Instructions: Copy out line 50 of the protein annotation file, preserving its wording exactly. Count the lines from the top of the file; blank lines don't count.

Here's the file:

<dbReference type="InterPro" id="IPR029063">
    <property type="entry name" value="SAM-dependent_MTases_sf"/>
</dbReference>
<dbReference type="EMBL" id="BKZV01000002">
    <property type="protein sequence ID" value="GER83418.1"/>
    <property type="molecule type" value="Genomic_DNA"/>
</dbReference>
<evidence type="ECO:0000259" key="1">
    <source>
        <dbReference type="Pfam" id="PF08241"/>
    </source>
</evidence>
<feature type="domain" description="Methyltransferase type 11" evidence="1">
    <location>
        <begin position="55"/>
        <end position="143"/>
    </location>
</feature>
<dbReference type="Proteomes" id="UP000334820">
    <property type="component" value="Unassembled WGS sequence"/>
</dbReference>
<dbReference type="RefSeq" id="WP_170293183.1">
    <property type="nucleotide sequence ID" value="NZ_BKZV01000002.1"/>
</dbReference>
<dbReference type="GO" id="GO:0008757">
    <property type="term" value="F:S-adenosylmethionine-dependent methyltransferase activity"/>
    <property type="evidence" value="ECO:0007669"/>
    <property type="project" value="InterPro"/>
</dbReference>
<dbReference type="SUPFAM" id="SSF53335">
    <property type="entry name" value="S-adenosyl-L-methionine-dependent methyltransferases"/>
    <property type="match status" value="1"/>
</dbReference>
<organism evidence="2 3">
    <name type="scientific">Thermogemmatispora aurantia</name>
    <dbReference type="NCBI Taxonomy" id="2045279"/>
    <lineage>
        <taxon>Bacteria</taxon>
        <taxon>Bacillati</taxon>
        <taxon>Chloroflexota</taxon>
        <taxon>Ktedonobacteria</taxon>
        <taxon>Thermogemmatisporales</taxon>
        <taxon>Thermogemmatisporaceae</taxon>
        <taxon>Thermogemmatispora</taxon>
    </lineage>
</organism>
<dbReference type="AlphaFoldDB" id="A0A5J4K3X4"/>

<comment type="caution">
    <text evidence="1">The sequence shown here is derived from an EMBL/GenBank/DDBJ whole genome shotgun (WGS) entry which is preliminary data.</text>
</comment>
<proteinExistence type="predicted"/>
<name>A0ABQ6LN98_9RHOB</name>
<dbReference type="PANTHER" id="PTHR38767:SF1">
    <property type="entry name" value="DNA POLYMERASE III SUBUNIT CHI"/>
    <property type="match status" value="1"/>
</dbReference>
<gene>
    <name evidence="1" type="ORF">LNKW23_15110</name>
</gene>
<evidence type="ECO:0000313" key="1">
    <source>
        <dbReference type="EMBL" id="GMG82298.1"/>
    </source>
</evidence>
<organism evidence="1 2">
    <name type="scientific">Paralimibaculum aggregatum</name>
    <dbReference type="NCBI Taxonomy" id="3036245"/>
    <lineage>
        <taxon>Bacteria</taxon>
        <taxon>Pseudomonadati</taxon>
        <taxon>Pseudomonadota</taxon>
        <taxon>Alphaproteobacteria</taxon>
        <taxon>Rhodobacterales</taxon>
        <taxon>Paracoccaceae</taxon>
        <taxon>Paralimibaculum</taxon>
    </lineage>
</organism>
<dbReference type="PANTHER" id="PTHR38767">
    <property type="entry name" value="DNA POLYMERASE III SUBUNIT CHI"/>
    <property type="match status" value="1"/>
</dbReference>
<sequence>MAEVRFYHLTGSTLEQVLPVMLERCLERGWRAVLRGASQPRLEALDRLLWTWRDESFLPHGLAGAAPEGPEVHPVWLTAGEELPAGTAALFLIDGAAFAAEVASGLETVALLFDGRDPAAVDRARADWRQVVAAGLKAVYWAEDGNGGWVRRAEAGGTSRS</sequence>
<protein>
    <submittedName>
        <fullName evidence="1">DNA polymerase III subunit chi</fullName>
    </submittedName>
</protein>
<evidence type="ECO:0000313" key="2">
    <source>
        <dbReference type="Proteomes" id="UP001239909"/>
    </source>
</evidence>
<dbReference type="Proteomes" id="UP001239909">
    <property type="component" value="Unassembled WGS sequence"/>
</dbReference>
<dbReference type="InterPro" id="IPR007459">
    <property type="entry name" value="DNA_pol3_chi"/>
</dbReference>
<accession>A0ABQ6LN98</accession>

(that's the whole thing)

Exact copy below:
</comment>